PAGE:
3 Steps to Take When Your Student Loan Deferment Ends

3 Steps to Take When Your Student Loan Deferment Ends

Whether your student loans are in deferment due to the CARES Act of March 2020 or other circumstances, you’ll need to be prepared to begin making your payments once deferment ends. We’ve put together some steps to take so you’re prepared to enter repayment.

1. Know What You Owe

Before your payments kick in, you’ll want to know exactly how much you owe and to whom. Take inventory of your student loans, both federal and private, and put together a list consisting of total amounts you owe, monthly payments, and interest rates.

In addition to that information, you’ll need to become familiar with your repayment terms. Federal loans may have multiple repayment plan options, such as traditional, graduated, or income-based schedules. Private student loans can have fewer repayment options. Your repayment plan can impact your monthly payment amount and when your payments are due. As the borrower, you’re responsible for staying up to date on your loan terms.

2. Review Your Budget

While in deferment, you may have allocated your monthly student loan payments to other financial obligations. If so, you’ll need to make a plan to resume your payments while also meeting your current monthly commitments. Review your budget and see where you can adjust, if necessary. If you don’t have a budget, review your finances and put one together before your payments kick in.

When looking for areas to cut back, consider contacting your servicers and asking for different payment plans. This isn’t limited to your student loans. Look into your cell phone plan, car insurance, and even cable or streaming services to see if you can renegotiate the terms of your payments. Oftentimes, you can reduce your monthly obligations, which will allow you to apply the amount you saved toward your student loan repayment.

If you have additional debt and your payments are overwhelming, consider a Visa® Balance Transfer to consolidate your payments. You can use a balance transfer for more than credit card debt, but be sure to compare interest rates and review any terms you may be giving up before completing the consolidation.

3. Ask For Help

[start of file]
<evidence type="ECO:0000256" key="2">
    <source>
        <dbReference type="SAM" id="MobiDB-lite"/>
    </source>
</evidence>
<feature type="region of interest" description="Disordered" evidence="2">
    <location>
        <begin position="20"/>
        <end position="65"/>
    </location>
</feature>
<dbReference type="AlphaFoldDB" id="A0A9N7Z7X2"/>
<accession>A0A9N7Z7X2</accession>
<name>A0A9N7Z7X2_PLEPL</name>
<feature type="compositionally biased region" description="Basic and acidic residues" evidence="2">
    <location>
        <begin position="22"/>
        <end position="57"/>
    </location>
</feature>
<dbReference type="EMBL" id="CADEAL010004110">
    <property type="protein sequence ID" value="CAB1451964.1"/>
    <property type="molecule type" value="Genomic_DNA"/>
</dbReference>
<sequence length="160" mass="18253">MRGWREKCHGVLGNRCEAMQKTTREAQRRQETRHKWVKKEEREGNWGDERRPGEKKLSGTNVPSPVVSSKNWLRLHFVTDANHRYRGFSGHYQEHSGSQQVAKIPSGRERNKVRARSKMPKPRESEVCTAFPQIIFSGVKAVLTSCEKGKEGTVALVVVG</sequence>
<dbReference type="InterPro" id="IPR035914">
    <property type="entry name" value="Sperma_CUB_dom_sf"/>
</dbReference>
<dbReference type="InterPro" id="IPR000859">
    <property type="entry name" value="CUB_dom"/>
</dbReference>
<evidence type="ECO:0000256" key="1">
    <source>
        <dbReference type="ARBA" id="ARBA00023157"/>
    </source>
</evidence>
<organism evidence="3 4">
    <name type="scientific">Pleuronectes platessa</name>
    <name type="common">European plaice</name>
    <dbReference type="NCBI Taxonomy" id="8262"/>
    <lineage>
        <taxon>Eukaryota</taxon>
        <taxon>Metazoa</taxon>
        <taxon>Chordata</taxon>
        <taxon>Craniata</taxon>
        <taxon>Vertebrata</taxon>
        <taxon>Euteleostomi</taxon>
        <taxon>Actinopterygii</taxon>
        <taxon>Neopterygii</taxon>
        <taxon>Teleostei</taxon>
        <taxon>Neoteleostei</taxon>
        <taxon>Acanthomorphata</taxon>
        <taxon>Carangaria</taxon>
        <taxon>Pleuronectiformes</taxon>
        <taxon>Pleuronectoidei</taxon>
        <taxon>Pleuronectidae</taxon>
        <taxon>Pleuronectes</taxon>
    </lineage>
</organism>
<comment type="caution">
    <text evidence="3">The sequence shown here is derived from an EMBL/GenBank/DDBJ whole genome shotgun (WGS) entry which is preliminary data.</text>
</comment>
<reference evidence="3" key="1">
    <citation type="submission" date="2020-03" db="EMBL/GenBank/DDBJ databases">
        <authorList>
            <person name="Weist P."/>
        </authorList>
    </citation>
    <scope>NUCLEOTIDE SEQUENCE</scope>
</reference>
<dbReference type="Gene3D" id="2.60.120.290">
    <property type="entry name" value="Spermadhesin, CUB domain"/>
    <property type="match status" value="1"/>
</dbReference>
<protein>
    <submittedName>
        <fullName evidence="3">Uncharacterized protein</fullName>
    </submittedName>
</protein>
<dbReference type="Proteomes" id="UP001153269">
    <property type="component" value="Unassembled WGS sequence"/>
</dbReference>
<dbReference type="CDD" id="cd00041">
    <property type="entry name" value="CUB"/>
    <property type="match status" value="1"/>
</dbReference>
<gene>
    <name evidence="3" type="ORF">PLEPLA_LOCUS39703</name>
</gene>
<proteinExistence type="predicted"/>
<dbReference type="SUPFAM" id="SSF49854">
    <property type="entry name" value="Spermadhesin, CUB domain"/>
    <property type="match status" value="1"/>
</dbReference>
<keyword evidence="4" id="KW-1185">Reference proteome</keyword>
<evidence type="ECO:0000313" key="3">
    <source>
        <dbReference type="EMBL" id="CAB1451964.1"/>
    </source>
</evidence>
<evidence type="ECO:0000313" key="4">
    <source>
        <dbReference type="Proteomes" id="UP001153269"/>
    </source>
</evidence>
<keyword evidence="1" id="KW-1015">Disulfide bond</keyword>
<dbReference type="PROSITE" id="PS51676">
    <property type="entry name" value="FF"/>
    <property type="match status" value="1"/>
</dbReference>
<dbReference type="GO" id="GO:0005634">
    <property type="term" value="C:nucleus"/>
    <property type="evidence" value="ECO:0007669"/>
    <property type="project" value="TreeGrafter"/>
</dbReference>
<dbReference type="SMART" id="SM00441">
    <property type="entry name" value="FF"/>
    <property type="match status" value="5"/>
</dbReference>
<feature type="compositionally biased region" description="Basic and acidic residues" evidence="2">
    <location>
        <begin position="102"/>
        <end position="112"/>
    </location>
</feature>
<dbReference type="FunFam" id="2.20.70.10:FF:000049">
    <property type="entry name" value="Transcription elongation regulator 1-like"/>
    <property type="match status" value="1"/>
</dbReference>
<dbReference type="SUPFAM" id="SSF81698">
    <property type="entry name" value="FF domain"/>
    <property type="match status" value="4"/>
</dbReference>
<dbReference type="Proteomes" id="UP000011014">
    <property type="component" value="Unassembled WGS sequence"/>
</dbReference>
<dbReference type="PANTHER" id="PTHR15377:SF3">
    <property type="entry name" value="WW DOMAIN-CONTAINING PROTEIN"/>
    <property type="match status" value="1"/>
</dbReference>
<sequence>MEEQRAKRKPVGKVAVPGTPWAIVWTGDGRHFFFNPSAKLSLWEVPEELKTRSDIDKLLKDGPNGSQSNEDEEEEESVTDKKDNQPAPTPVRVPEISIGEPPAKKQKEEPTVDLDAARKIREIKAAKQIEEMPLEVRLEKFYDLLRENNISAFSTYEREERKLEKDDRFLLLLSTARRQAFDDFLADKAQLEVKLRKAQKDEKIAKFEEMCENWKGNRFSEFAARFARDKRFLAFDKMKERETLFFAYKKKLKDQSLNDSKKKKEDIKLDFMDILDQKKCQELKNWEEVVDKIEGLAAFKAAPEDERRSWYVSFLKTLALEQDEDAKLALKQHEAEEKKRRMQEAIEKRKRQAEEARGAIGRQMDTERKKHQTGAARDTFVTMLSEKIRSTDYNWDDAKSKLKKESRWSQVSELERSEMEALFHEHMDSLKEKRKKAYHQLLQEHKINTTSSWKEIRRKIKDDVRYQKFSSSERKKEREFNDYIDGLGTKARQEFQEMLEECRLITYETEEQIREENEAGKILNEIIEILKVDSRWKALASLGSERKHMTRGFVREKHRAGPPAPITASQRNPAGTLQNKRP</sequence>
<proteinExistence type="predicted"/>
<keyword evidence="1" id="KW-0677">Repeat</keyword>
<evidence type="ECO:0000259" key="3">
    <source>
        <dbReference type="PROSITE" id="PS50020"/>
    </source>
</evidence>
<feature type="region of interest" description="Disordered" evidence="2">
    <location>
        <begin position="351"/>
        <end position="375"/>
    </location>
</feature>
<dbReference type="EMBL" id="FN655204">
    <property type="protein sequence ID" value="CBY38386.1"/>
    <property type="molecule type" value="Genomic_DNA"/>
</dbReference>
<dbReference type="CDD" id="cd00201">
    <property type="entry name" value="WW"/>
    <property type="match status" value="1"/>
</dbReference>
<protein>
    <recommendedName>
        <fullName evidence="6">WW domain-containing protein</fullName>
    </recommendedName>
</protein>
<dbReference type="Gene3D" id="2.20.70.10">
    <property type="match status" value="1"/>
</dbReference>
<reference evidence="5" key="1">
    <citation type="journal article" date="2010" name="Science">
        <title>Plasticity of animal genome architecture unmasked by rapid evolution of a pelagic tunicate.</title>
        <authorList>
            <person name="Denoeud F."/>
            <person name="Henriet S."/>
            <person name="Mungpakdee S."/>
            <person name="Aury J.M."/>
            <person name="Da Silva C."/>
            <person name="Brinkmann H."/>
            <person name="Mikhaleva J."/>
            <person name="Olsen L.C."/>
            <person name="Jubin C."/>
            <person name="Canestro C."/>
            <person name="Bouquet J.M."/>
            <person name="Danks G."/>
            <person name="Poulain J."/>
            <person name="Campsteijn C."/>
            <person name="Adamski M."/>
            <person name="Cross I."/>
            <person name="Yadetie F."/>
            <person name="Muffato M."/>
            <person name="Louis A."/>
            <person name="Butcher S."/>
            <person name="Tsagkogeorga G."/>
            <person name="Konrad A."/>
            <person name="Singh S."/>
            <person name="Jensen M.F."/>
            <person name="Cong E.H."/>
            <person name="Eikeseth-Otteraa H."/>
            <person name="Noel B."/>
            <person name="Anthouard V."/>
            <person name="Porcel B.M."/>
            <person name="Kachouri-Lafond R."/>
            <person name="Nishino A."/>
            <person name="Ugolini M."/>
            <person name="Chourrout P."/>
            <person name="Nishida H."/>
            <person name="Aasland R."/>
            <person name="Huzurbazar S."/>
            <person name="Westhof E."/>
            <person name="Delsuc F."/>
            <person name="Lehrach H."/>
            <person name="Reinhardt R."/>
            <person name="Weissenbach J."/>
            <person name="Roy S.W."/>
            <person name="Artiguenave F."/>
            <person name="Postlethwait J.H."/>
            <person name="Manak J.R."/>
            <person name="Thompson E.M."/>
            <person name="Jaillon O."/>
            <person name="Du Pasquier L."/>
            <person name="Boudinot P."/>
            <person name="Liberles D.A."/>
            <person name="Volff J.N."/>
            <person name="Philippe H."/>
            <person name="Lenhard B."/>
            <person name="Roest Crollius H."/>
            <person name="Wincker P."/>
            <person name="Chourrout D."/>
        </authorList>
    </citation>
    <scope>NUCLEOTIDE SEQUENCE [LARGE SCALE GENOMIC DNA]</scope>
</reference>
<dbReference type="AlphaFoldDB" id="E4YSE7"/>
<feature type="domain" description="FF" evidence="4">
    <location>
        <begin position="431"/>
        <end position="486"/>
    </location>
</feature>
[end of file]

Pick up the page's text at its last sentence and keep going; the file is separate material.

If you’re unable to make your payments or are concerned that your monthly payments may be too high for your current budget, take action as soon as possible. Contacting your lender or servicer before your repayment period begins can help avoid a negative impact on your credit and any fees associated with missing a payment. Lenders are more likely to work with you if you’re proactive. With federal loans, you may be able to extend your deferment or apply for a forbearance, which will postpone your payments for an additional amount of time. When reviewing your options, be sure to check if your loans will continue to accrue interest or any other fees while you aren’t making payments.

Check Out These Resources to Plan Ahead Financially

Resuming your student loan payments may feel stressful, but you can approach your new payments with ease when you plan ahead. If you’re facing repayment and are still in need of financial resources, check out our WalletWorks page.

The content provided in this publication is for informational purposes only. Nothing stated is to be construed as financial or legal advice. Some products not offered by PSECU. PSECU does not endorse any third parties, including, but not limited to, referenced individuals, companies, organizations, products, blogs, or websites. PSECU does not warrant any advice provided by third parties. PSECU does not guarantee the accuracy or completeness of the information provided by third parties. PSECU recommends that you seek the advice of a qualified financial, tax, legal, or other professional if you have questions.